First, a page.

If a government outlaws business behavior, business subject to its laws will go away.

If a government outlaws business behavior, business subject to its laws will go away.

This proposition is not difficult to understand.

Except in the California state house.

The Assembly Appropriations Committee has passed legislation that would make it a felony for natural gas producers and operators of cogeneration facilities to sell energy at more than "marginal cost," whatever that is (OGJ Online, July 12, 2001).

The move is a response to allegations that during California's energy crisis, producers deliberately withheld supply in order to raise prices.

So to ensure that energy companies produce energy during shortage-to conduct business, in other words-California will make it a felony to conduct business.

This gives new meaning to the overworked phrase "self-defeating."

The bill also would outlaw any intentional curtailment of production-including, apparently, idling a well in response to market conditions.

And it would offer financial rewards to nonprofit groups and trial lawyers for reporting allegations of "price gouging" to the state attorney general's office.

The law originally covered oil and coal. Amendments at the committee level removed those provisions, indicating that somewhere in California politics resides some measure of sense.

Even with the scope limit, the measure is plenty dangerous.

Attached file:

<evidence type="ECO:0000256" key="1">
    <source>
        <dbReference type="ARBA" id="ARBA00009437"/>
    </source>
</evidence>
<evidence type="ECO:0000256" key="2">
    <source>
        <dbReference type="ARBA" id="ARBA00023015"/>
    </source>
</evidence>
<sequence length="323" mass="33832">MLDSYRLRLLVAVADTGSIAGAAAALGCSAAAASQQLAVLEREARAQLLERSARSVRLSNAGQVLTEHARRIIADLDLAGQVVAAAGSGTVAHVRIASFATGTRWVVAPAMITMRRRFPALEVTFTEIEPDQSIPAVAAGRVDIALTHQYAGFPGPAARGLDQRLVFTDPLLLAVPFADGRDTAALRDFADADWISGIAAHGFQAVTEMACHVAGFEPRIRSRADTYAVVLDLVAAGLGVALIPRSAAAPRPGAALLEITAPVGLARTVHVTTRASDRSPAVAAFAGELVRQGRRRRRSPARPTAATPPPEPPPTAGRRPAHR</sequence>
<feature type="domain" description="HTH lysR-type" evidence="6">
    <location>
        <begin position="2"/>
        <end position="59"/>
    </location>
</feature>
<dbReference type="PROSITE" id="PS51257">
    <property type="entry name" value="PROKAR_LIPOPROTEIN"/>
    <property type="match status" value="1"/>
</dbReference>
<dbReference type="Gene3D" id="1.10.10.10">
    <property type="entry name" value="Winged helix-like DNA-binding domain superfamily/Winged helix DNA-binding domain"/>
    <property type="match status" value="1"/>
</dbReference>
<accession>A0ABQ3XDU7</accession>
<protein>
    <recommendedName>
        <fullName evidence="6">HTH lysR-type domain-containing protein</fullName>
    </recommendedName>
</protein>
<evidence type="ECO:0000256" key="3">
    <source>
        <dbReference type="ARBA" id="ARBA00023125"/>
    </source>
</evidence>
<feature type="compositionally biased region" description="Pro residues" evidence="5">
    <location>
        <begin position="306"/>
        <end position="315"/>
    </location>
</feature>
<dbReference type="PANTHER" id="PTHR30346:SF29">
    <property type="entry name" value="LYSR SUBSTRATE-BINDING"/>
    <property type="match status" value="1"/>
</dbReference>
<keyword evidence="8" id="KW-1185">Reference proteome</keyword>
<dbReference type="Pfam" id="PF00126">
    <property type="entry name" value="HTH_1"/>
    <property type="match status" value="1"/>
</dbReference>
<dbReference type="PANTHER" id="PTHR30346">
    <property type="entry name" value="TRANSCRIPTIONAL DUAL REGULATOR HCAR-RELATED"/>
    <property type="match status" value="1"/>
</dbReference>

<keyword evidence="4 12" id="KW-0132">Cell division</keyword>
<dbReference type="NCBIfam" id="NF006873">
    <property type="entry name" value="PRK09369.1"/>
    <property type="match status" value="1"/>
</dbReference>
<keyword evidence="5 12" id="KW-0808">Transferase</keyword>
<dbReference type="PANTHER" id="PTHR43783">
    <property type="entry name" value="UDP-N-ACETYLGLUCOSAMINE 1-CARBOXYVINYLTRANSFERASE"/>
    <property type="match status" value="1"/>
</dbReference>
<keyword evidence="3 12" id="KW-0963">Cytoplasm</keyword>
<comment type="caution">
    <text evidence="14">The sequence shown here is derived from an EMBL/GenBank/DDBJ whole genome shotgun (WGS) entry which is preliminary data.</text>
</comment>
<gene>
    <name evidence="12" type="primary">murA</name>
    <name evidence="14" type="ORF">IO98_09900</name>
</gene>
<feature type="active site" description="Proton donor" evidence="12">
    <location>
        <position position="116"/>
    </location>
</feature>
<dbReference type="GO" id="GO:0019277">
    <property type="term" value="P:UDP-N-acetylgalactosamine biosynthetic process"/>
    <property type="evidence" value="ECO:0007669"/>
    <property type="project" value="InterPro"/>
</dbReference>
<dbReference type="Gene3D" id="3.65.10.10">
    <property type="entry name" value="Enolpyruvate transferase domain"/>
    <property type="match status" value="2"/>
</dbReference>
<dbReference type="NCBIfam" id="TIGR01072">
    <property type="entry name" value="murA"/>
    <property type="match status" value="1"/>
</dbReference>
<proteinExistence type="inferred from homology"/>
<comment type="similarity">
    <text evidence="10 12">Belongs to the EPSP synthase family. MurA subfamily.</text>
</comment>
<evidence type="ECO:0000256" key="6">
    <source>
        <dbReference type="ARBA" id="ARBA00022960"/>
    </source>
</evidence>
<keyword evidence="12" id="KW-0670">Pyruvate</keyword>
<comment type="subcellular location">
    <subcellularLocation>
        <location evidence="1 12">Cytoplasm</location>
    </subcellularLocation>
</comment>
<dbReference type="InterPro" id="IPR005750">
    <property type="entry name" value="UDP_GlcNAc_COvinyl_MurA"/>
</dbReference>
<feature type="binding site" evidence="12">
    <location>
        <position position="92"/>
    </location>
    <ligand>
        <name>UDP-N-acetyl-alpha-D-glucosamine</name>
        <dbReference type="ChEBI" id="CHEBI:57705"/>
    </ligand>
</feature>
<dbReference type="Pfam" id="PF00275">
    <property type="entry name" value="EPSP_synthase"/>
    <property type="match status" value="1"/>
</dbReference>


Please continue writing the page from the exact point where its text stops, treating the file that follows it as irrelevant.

Sure, everybody's on edge in California because of the crisis. But whatever happened to clarity of thought under pressure?

The bill shouldn't pass. The broader vetting it will receive before the full Assembly will raise chances for adult judgment to prevail, California's penchant for strange behavior on energy notwithstanding.

Whether or not it becomes law, however, the legislation reflects a destructive antagonism toward energy production that someone in California needs to get under control.

It is natural for consumers to dislike, even to be angered by, spiking prices for energy. It is something else to automatically assume the worst about sellers every time it happens.

The fact is that people conducting business-any business-always seek the highest price they can charge and still achieve sales. And people conducting business-any business-always avoid loss, which sometimes not selling.

That's business.

An orientation antagonistic to those realities already has made California an abnormally risky place in which to produce energy. The state is paying the price for it now.

The new legislation would just make things worse, and in some cases possibly impossible.

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